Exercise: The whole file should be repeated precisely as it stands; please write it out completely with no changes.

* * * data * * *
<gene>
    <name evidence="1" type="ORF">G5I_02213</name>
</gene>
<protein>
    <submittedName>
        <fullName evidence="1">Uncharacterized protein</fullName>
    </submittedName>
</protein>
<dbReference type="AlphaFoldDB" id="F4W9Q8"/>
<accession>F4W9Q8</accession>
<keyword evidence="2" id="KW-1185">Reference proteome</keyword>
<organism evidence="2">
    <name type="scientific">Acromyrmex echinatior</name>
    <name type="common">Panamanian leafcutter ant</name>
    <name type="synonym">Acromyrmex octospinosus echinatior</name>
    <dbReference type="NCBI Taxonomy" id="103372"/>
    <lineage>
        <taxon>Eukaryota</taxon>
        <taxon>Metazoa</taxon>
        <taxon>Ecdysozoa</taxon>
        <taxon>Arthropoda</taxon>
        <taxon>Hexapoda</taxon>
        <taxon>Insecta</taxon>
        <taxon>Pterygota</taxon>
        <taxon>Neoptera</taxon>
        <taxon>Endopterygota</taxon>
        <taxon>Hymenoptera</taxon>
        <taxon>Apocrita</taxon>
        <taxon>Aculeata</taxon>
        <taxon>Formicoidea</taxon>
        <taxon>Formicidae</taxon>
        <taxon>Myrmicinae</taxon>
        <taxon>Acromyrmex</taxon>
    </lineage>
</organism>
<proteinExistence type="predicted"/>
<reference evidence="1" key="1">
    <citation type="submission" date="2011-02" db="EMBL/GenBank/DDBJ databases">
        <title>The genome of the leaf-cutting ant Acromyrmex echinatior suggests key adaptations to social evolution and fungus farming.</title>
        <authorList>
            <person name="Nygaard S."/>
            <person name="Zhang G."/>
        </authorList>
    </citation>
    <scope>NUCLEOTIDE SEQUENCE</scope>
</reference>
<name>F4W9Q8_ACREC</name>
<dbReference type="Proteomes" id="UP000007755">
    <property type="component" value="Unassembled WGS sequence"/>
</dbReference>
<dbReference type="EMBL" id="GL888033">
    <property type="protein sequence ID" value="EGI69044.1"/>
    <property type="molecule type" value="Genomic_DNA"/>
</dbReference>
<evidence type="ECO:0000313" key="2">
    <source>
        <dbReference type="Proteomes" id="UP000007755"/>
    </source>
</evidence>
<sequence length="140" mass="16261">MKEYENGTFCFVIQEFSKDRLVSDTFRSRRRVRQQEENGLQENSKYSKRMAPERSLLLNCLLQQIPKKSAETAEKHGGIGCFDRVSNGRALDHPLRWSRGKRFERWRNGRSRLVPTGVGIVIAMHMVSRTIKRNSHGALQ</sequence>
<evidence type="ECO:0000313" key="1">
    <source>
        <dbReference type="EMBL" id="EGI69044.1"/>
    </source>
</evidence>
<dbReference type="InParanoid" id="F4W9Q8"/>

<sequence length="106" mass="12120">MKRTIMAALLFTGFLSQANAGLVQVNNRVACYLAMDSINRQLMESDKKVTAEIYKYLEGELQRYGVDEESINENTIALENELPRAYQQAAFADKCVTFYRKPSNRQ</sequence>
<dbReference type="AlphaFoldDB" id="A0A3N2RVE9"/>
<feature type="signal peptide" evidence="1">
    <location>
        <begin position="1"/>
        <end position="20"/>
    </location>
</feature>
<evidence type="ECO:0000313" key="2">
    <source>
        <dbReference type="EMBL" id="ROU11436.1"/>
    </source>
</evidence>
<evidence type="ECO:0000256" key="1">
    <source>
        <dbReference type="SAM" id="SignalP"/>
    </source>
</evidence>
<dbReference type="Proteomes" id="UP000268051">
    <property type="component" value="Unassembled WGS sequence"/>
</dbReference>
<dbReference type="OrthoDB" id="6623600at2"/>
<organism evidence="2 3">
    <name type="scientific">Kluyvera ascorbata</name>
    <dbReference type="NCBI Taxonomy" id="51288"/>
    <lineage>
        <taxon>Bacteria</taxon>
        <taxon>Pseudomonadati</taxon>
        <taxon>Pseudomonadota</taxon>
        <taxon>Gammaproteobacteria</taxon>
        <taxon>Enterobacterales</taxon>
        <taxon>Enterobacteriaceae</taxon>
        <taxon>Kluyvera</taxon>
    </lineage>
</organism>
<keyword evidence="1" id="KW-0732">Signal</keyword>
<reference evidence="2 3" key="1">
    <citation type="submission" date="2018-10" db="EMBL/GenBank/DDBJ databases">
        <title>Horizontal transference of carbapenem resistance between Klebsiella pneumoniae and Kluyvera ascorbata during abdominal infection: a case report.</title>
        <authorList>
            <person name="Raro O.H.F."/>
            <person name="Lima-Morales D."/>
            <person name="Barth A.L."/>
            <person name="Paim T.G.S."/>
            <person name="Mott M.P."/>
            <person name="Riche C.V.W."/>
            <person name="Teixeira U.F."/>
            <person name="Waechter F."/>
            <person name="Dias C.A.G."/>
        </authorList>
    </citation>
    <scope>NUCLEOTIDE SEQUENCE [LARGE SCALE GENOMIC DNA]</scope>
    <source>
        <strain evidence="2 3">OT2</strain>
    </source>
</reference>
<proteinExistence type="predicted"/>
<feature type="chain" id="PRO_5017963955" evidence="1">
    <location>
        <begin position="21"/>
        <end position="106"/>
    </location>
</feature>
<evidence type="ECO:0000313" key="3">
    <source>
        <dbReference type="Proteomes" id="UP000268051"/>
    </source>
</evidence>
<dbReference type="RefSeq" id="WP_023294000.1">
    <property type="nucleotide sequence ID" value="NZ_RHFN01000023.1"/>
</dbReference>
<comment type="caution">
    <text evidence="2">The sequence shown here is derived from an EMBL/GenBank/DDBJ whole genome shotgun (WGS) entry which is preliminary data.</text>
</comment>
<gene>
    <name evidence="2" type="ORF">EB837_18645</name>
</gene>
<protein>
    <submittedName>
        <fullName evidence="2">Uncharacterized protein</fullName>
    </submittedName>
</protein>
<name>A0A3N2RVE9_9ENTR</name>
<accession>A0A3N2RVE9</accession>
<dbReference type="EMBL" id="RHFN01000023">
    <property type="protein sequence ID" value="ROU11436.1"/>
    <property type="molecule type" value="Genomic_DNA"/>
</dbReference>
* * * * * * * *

<gene>
    <name evidence="1" type="ORF">G5I_02213</name>
</gene>
<protein>
    <submittedName>
        <fullName evidence="1">Uncharacterized protein</fullName>
    </submittedName>
</protein>
<dbReference type="AlphaFoldDB" id="F4W9Q8"/>
<accession>F4W9Q8</accession>
<keyword evidence="2" id="KW-1185">Reference proteome</keyword>
<organism evidence="2">
    <name type="scientific">Acromyrmex echinatior</name>
    <name type="common">Panamanian leafcutter ant</name>
    <name type="synonym">Acromyrmex octospinosus echinatior</name>
    <dbReference type="NCBI Taxonomy" id="103372"/>
    <lineage>
        <taxon>Eukaryota</taxon>
        <taxon>Metazoa</taxon>
        <taxon>Ecdysozoa</taxon>
        <taxon>Arthropoda</taxon>
        <taxon>Hexapoda</taxon>
        <taxon>Insecta</taxon>
        <taxon>Pterygota</taxon>
        <taxon>Neoptera</taxon>
        <taxon>Endopterygota</taxon>
        <taxon>Hymenoptera</taxon>
        <taxon>Apocrita</taxon>
        <taxon>Aculeata</taxon>
        <taxon>Formicoidea</taxon>
        <taxon>Formicidae</taxon>
        <taxon>Myrmicinae</taxon>
        <taxon>Acromyrmex</taxon>
    </lineage>
</organism>
<proteinExistence type="predicted"/>
<reference evidence="1" key="1">
    <citation type="submission" date="2011-02" db="EMBL/GenBank/DDBJ databases">
        <title>The genome of the leaf-cutting ant Acromyrmex echinatior suggests key adaptations to social evolution and fungus farming.</title>
        <authorList>
            <person name="Nygaard S."/>
            <person name="Zhang G."/>
        </authorList>
    </citation>
    <scope>NUCLEOTIDE SEQUENCE</scope>
</reference>
<name>F4W9Q8_ACREC</name>
<dbReference type="Proteomes" id="UP000007755">
    <property type="component" value="Unassembled WGS sequence"/>
</dbReference>
<dbReference type="EMBL" id="GL888033">
    <property type="protein sequence ID" value="EGI69044.1"/>
    <property type="molecule type" value="Genomic_DNA"/>
</dbReference>
<evidence type="ECO:0000313" key="2">
    <source>
        <dbReference type="Proteomes" id="UP000007755"/>
    </source>
</evidence>
<sequence length="140" mass="16261">MKEYENGTFCFVIQEFSKDRLVSDTFRSRRRVRQQEENGLQENSKYSKRMAPERSLLLNCLLQQIPKKSAETAEKHGGIGCFDRVSNGRALDHPLRWSRGKRFERWRNGRSRLVPTGVGIVIAMHMVSRTIKRNSHGALQ</sequence>
<evidence type="ECO:0000313" key="1">
    <source>
        <dbReference type="EMBL" id="EGI69044.1"/>
    </source>
</evidence>
<dbReference type="InParanoid" id="F4W9Q8"/>

<sequence length="106" mass="12120">MKRTIMAALLFTGFLSQANAGLVQVNNRVACYLAMDSINRQLMESDKKVTAEIYKYLEGELQRYGVDEESINENTIALENELPRAYQQAAFADKCVTFYRKPSNRQ</sequence>
<dbReference type="AlphaFoldDB" id="A0A3N2RVE9"/>
<feature type="signal peptide" evidence="1">
    <location>
        <begin position="1"/>
        <end position="20"/>
    </location>
</feature>
<evidence type="ECO:0000313" key="2">
    <source>
        <dbReference type="EMBL" id="ROU11436.1"/>
    </source>
</evidence>
<evidence type="ECO:0000256" key="1">
    <source>
        <dbReference type="SAM" id="SignalP"/>
    </source>
</evidence>
<dbReference type="Proteomes" id="UP000268051">
    <property type="component" value="Unassembled WGS sequence"/>
</dbReference>
<dbReference type="OrthoDB" id="6623600at2"/>
<organism evidence="2 3">
    <name type="scientific">Kluyvera ascorbata</name>
    <dbReference type="NCBI Taxonomy" id="51288"/>
    <lineage>
        <taxon>Bacteria</taxon>
        <taxon>Pseudomonadati</taxon>
        <taxon>Pseudomonadota</taxon>
        <taxon>Gammaproteobacteria</taxon>
        <taxon>Enterobacterales</taxon>
        <taxon>Enterobacteriaceae</taxon>
        <taxon>Kluyvera</taxon>
    </lineage>
</organism>
<keyword evidence="1" id="KW-0732">Signal</keyword>
<reference evidence="2 3" key="1">
    <citation type="submission" date="2018-10" db="EMBL/GenBank/DDBJ databases">
        <title>Horizontal transference of carbapenem resistance between Klebsiella pneumoniae and Kluyvera ascorbata during abdominal infection: a case report.</title>
        <authorList>
            <person name="Raro O.H.F."/>
            <person name="Lima-Morales D."/>
            <person name="Barth A.L."/>
            <person name="Paim T.G.S."/>
            <person name="Mott M.P."/>
            <person name="Riche C.V.W."/>
            <person name="Teixeira U.F."/>
            <person name="Waechter F."/>
            <person name="Dias C.A.G."/>
        </authorList>
    </citation>
    <scope>NUCLEOTIDE SEQUENCE [LARGE SCALE GENOMIC DNA]</scope>
    <source>
        <strain evidence="2 3">OT2</strain>
    </source>
</reference>
<proteinExistence type="predicted"/>
<feature type="chain" id="PRO_5017963955" evidence="1">
    <location>
        <begin position="21"/>
        <end position="106"/>
    </location>
</feature>
<evidence type="ECO:0000313" key="3">
    <source>
        <dbReference type="Proteomes" id="UP000268051"/>
    </source>
</evidence>
<dbReference type="RefSeq" id="WP_023294000.1">
    <property type="nucleotide sequence ID" value="NZ_RHFN01000023.1"/>
</dbReference>
<comment type="caution">
    <text evidence="2">The sequence shown here is derived from an EMBL/GenBank/DDBJ whole genome shotgun (WGS) entry which is preliminary data.</text>
</comment>
<gene>
    <name evidence="2" type="ORF">EB837_18645</name>
</gene>
<protein>
    <submittedName>
        <fullName evidence="2">Uncharacterized protein</fullName>
    </submittedName>
</protein>
<name>A0A3N2RVE9_9ENTR</name>
<accession>A0A3N2RVE9</accession>
<dbReference type="EMBL" id="RHFN01000023">
    <property type="protein sequence ID" value="ROU11436.1"/>
    <property type="molecule type" value="Genomic_DNA"/>
</dbReference>